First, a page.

2. Gold is Less Shiny in Good Times
With not one but now three potentially effective coronavirus vaccine candidates in the mix, investors are betting that the worst may be behind us.
Despite a worsening pandemic situation in the United States and much of Europe, news that three coronavirus vaccine candidates with efficacies in excess of 90% are fueling bullish sentiment and seeing investors dump gold once again for other riskier assets.
To be sure, gold was never a “safe haven” asset per se, with little data to back up its perceived value as a hedge against risk assets such as stocks.
This year, gold, tech stocks and Bitcoin almost moved in lockstep as the pandemic was raging throughout much of the world, challenging the conventional wisdom that there are few safe havens in troubled times.
But now that the end of the pandemic may soon be in sight, gold has fallen over 10% since its August highs that could mark a midterm slide in the precious metal.
A recovering economy dents the appeal of gold because it generates no yield, especially as investors move out of Treasuries and into riskier assets such as stocks, pushing yields higher.
Nonetheless, some analysts are predicting that if and when inflation starts up again, gold will glitter once more, with Goldman Sachs (+3.74%) suggesting that gold could hit US$2,300 in the next 12 months as the dollar comes under greater pressure.
A Biden administration which isn't hesitant to nurse greater sovereign debt may also want to keep spending less restrained, putting further pressure on the dollar as well.
Regardless, some investors are moving into other precious metals more closely associated with industrial demand and that are expected to rise in a post-pandemic economic recovery, including silver, platinum and palladium.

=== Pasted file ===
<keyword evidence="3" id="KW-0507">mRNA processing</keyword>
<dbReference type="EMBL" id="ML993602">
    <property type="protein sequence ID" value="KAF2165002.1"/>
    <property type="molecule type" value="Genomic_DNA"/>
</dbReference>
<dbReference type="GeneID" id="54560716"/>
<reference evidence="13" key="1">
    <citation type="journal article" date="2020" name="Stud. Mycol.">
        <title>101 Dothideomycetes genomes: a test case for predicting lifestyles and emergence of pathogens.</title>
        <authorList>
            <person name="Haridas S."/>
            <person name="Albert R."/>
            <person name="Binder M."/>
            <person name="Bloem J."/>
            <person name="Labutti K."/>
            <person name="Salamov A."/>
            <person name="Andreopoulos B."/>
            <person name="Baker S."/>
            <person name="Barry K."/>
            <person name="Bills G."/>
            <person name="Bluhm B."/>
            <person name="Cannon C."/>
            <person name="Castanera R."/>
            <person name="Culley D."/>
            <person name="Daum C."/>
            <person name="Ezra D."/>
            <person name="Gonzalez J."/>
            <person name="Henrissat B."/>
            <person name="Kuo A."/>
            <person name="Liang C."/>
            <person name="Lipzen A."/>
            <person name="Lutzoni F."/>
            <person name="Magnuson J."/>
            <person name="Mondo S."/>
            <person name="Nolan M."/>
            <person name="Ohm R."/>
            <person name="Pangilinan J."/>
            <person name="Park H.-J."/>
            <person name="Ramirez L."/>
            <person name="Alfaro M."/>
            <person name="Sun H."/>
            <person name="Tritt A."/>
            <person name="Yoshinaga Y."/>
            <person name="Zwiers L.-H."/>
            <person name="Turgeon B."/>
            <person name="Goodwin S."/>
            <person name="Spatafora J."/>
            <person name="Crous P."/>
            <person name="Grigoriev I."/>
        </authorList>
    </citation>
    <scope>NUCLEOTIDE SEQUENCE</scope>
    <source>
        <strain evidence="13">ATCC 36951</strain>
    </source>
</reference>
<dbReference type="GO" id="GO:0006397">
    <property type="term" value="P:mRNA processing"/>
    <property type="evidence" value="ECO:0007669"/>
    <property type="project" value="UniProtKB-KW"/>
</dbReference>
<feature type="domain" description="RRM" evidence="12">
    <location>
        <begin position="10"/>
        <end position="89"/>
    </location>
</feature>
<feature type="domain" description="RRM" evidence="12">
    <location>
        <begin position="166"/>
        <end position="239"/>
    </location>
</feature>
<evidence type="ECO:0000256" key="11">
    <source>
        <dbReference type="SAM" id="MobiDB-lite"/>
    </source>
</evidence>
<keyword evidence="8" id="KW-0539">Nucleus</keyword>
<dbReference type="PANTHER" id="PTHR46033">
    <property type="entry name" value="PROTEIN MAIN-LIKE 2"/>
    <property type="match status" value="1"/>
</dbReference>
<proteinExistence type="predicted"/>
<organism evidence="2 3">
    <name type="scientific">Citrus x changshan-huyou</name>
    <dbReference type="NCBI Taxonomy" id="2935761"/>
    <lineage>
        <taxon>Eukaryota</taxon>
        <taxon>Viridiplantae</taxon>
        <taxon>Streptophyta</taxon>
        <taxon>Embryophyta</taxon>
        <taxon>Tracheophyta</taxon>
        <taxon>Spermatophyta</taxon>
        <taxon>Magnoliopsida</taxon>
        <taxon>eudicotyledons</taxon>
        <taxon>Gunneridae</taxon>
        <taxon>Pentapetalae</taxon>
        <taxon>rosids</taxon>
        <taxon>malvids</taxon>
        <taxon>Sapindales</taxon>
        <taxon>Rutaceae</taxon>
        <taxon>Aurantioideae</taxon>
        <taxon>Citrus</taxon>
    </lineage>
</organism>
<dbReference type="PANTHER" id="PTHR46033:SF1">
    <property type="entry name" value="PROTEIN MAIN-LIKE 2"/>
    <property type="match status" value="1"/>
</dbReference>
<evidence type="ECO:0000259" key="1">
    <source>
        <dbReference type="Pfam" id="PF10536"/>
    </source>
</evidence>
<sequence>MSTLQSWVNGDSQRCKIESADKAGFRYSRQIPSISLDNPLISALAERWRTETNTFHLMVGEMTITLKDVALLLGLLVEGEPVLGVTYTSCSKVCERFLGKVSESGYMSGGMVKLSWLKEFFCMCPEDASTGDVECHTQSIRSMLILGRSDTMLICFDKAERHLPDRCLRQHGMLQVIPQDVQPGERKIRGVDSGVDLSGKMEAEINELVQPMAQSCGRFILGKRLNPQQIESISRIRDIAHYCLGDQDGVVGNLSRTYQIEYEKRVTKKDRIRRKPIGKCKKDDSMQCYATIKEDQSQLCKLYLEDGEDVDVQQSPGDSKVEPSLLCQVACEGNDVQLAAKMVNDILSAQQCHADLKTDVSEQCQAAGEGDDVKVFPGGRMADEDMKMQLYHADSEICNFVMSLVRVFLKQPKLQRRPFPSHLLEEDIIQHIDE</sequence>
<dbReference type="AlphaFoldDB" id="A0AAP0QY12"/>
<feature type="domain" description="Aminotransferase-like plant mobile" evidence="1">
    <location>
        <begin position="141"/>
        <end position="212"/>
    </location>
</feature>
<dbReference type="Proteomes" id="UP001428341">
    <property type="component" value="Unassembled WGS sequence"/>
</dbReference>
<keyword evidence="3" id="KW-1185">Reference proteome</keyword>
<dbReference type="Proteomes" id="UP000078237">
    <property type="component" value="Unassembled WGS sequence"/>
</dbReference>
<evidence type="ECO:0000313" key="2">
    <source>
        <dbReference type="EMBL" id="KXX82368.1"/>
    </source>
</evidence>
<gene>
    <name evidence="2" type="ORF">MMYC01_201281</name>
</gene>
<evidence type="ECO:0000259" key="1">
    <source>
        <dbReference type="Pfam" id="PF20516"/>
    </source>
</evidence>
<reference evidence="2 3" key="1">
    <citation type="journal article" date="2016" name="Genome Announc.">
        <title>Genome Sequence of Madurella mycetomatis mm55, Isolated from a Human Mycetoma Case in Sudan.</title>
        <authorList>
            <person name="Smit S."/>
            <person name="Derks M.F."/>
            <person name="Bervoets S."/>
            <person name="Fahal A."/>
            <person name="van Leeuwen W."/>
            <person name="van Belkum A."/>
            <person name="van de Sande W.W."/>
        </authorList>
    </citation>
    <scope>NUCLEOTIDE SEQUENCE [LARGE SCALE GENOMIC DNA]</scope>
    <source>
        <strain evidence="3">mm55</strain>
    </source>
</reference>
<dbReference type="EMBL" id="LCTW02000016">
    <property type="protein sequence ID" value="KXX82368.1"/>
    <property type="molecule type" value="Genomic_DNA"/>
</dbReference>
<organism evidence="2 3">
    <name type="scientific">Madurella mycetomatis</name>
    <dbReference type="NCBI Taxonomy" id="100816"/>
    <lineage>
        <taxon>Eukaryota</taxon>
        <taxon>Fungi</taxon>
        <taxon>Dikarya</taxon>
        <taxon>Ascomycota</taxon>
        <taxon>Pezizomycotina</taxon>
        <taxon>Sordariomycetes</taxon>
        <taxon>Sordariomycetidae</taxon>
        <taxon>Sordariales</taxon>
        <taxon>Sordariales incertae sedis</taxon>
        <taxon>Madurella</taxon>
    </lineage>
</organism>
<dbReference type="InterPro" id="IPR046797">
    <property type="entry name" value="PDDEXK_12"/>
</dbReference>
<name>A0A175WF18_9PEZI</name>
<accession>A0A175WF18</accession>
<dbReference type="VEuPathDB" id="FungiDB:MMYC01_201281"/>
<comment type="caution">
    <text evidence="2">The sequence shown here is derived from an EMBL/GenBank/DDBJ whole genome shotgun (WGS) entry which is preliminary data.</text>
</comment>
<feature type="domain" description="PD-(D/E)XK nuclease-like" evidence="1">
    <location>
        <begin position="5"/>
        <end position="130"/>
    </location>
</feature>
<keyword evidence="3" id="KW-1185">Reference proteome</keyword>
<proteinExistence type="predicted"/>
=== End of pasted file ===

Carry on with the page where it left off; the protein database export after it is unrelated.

Goldman Sachs is of the view that the risk of inflation is “greater than at any other time since the 1970s,” primarily due to green spending plans in China, Europe and the United States.
And Goldman Sachs is hardly alone in their prediction for a resurgence in gold, with Citigroup (+7.03%) suggesting that gold will hit fresh highs in 2021 as central bank buying keeps yields on other assets suppressed.
The main problem with both these views is that it assumes a clear and unbroken correlation between inflation and gold.
When the U.S. abandoned the gold standard in 1972, predicted inflation failed to materialize.
Following the 2008 financial crisis, government spending was pipped to set off inflation, which also didn’t happen.
Part of the reason for that of course was globalization, where developing countries were able to supply manufactured goods cheaply to the rich world.
But with rising standards of living, particularly in the world’s factory China, that may be set to change.
Yet whether or not gold is a useful hedge for inflation is still unclear, because ultimately, investors may prefer to roll the dice on stocks instead.
3. Bitcoin's Blowout Birthday?
Bitcoin will be 12 years young this January, when Satoshi Nakamoto, the enigmatic creator of Bitcoin mined Bitcoin’s genesis block, and the rest as they say, is history.
With Bitcoin now closing in on its 2017 all-time-high of US$20,000 some are asking whether the world’s first cryptocurrency has lived up to its promise, or is it simply just another tool for speculation in markets already crowded with assets for betting on.